Just before the end of last year, Nicola Sturgeon promised both an “updated analysis” of her European strategy and publication of the SNP’s long-awaited “Growth Commission” report.

The latter, she predicted, would be a “catalyst” for “relaunching the arguments for independence”. After the events of the past year – a referendum bid now airbrushed from history and the General Election setback – the First Minister must sincerely be hoping that’s true.

Perhaps Andrew Wilson’s voluminous report will succeed in squaring various independence circles, not least the question of currency and closing the (currently notional) fiscal deficit, or perhaps it won’t. That such questions are finally being treated seriously rather than as mere debating points is good; that it took so long is not so good.

Many people, and I don’t just mean sceptical commentators, have noticed that the independence tide has receded since its high watermark during 2015. Following September 2014, many Nationalists got caught in a bubble – one in which everyone saw the logic of independence and therefore it didn’t need any further extrapolation – and only in 2016 did that begin to burst.

The election result itself contradicted several realities the SNP had been in denial about: that the Scottish Tory revival was real, that Brexit in itself had not moved the dial when it came to independence support, that Labour was suddenly a threat again and, chiefly, that the prospect of another referendum – as in Quebec in 2014 – had become a vote loser.

So, it wasn’t surprising to find the SNP’s deputy Westminster leader Kirsty Blackman “markedly less keen” to talk about Scottish independence in a newspaper interview last week. Ms Blackman said she didn’t even view her role in the House of Commons as being to put pressure on the UK Government to hold another ballot on Scotland’s constitutional future.

“I don’t think most folk in their daily lives give two hoots about whether Scotland is a member of the Union,” she told the Guardian. “The constitutional issues are not the biggest concern for an awful lot of people and, in fact, I very rarely talk about Scottish independence in the chamber, because I talk about things that matter to the people of Aberdeen.”

The above quote was on the one hand a refreshingly honest analysis, but on the other rather puzzling. If after economic turmoil, Brexit, shambolic Tory government, etc, the average Scot doesn’t give “two hoots” about the Union, then a) doesn’t that rather indicate independence is going to be a hard sell if there is another referendum and b) what precisely is the point of the SNP?

Now the standard retort to that would be well, Brexit hasn’t actually happened yet, which is of course true. Therefore, the analysis appears to run, once the theory gives way to reality, hitherto No-inclined Scots will be queuing up to back independence. This belief also explains why the SNP has spent the last week flagging up the difference between it and Labour, the latter lacking – to quote Kirsty Blackman again – the “absolute consistency” of the Scottish Government.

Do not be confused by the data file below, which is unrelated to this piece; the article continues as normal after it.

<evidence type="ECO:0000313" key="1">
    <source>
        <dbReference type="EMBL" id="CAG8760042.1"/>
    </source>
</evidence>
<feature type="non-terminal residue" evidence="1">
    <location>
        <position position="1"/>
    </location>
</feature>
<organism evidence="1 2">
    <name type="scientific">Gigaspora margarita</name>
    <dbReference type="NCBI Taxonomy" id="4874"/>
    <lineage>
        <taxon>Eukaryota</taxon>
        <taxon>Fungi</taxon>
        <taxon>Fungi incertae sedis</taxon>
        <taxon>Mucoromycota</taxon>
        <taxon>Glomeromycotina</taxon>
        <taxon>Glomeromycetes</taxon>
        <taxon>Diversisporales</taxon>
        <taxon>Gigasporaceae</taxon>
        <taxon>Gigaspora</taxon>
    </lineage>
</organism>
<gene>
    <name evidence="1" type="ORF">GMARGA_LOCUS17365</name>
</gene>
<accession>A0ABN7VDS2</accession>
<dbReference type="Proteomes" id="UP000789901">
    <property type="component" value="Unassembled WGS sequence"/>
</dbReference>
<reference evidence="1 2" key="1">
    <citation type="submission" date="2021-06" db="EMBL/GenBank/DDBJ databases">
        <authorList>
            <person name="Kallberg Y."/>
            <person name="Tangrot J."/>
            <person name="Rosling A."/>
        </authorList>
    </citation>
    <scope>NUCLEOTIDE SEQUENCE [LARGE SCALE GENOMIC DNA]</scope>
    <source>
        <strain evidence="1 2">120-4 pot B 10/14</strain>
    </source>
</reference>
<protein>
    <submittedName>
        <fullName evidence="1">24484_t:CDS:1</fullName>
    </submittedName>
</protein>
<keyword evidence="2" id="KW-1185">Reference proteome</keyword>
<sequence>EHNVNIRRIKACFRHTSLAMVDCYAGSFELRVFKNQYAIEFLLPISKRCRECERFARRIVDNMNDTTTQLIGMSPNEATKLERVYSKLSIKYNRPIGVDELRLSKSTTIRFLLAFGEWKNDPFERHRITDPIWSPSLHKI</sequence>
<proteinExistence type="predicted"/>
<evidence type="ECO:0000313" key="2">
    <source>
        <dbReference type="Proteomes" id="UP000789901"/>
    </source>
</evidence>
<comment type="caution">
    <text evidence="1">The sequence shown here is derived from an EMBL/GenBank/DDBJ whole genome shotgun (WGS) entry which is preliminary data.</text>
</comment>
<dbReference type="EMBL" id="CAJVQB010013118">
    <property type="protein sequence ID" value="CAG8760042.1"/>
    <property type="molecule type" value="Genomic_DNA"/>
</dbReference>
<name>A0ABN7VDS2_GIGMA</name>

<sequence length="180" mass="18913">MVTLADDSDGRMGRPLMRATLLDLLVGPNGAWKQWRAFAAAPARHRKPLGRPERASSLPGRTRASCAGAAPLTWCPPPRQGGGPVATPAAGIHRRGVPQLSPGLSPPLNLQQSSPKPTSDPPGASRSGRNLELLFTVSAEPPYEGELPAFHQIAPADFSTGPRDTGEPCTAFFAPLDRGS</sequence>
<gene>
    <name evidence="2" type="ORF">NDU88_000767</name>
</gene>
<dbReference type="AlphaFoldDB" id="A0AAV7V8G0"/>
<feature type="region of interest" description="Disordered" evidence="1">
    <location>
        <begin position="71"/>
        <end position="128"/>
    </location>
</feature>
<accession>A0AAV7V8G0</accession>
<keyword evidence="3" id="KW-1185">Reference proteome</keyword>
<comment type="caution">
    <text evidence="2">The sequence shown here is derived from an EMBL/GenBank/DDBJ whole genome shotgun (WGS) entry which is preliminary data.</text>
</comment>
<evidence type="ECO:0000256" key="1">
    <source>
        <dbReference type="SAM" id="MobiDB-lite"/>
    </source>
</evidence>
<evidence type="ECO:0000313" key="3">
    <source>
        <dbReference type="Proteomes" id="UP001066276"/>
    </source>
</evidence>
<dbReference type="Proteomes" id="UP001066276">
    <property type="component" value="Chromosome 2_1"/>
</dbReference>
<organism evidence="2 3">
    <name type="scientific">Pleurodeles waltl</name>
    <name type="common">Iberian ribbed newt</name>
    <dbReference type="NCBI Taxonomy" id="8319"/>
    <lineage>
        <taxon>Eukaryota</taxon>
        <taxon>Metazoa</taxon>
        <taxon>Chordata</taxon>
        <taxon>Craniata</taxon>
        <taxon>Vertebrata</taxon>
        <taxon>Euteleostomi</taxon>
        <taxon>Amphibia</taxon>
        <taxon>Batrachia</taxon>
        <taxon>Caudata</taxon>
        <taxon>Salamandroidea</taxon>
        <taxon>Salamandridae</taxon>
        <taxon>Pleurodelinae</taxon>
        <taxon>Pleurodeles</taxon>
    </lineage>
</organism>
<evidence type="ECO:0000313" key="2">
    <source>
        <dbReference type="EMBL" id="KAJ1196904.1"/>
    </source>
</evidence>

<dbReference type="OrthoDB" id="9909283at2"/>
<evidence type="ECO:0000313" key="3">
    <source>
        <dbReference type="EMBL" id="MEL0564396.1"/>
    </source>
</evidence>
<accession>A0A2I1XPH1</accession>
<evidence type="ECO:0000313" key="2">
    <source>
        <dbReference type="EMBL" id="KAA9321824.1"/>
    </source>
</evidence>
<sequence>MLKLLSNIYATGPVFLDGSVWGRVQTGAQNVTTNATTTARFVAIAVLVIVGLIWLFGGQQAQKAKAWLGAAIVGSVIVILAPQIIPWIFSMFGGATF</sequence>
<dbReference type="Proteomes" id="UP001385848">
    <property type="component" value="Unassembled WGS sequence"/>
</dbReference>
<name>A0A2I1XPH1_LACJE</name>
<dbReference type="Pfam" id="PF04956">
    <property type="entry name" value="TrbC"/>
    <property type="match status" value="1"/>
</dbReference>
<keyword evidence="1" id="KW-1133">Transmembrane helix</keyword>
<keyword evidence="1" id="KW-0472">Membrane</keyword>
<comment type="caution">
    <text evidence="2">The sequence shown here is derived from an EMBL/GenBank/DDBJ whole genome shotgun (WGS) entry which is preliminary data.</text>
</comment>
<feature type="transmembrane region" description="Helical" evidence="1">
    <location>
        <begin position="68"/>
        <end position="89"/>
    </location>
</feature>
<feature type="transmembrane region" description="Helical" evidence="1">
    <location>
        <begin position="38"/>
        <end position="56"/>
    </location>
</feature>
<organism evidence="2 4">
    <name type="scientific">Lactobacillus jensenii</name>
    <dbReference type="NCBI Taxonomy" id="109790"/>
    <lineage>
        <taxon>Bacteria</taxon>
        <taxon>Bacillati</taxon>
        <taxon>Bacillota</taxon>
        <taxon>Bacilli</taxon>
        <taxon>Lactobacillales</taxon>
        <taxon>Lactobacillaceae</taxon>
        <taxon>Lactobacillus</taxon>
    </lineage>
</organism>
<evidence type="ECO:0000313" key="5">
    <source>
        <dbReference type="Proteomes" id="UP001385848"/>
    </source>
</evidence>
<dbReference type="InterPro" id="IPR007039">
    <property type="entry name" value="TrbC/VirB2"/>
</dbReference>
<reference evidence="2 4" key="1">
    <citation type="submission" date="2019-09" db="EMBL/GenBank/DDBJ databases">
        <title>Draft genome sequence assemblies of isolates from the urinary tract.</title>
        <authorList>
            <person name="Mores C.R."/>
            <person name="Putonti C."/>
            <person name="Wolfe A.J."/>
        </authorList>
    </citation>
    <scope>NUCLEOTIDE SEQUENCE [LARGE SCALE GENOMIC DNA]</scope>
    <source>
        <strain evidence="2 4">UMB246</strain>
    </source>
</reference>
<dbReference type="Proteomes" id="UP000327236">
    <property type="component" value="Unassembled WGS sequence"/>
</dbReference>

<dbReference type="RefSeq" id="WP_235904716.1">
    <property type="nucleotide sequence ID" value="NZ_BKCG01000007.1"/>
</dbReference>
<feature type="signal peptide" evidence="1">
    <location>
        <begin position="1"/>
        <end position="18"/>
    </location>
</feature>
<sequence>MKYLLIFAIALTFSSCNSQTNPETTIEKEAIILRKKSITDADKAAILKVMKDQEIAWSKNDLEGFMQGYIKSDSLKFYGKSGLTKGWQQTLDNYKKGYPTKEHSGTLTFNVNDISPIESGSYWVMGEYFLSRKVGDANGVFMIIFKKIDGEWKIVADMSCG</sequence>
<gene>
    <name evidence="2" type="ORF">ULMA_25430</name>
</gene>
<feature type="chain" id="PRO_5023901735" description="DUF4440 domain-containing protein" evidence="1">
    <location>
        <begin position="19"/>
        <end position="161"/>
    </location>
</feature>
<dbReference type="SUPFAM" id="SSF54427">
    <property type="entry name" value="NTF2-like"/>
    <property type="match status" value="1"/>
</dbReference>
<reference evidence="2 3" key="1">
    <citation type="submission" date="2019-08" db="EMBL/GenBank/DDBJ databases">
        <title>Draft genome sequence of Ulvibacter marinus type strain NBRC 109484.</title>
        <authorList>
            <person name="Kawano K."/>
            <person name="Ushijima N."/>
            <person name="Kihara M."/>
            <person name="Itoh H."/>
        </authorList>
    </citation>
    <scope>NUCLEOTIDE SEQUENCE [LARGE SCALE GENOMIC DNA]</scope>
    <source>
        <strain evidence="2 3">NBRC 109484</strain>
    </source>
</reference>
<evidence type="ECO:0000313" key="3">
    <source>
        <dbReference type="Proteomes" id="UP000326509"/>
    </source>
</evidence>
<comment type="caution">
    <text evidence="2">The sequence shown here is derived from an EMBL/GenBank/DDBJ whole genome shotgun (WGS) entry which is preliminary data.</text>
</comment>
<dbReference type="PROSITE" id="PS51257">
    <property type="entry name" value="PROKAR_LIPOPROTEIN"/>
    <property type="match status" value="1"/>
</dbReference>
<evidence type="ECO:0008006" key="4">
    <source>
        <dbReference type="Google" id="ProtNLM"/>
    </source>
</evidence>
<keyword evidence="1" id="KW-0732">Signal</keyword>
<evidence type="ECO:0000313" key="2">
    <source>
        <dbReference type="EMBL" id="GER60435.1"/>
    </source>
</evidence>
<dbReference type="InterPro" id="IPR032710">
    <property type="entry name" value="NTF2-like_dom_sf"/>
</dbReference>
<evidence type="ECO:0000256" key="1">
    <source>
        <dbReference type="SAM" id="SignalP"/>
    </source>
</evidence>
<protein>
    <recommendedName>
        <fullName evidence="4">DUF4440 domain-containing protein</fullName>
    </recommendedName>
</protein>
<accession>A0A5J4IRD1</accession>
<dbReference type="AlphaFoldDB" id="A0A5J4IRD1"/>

It’s obviously difficult to argue that Labour hasn’t been all over the place on Brexit, if not downright dishonest, but even so, there’s little evidence this will matter very much to the electorate on 29 March 2019. If Labour’s stance on such an important question is, to quote Nicola Sturgeon yesterday, “ambivalent”, then it reflects the position of many voters too. By being so unequivocal, as we saw in June, the SNP actually loses votes.

And, as the more sensible elements within the National Movement are coming to realise, a lot of their (perfectly justifiable) criticisms of Brexit fantasies come across as a bit rich given the Yes campaign’s own Pollyanna-ish tendencies a few years ago. As the cerebral Yesser Andrew Tickell put it in a recent column, the political problems generated by Brexit “strike directly at the heart of the indy prospectus put to the Scottish people in 2014”.

Ah, reply the faithful, but the Leavers had nothing equivalent to the 2013 White Paper, which is a superficially good point. Pulling together a door-stopping document which claims to have the answer to life, the universe and everything is not the same as being realistic or politically prepared. Wishing in the course of 670 pages does not make it so.

As Tickell observed, the independence prospectus “ignored inconvenient power asymmetries” in the UK and EU, which is a polite way of saying it wasn’t realistic. And if that wasn’t realistic, nor were the vague Yes-like promises of Leave Campaigners a year and a half ago. Yessers, therefore, ought to plan, to quote Tickell again, and “avoid making their opponents’ mistakes”.

Again, that’s where Andrew Wilson’s Growth Commission comes in, forming part of that “plan” and closing down accusations of fantasy politics and lack of detail before they’re levelled during a second independence referendum. As I said earlier, it may well achieve that ambitious goal, but at the same time it risks offending some on the Left of the National Movement who are generally suspicious of Wilson and others on the economic Right.

Yesterday, the First Minister took aim at the “ongoing horror show of the Tories’ inept and chaotic Brexit plans” while at the same time repeating that independence “must remain an option” once the terms of the final Brexit deal are known. If that’s the basis of her “updated analysis” then it’s same old, same old.

In order to manage the movement, of course, Sturgeon has to keep a second referendum both on and off the table, but that approach is subject to the law of diminishing returns. Otherwise, she’s speaking vaguely of a “new spirit of Scottish assertiveness” coming “to the fore” during 2018. We shall see.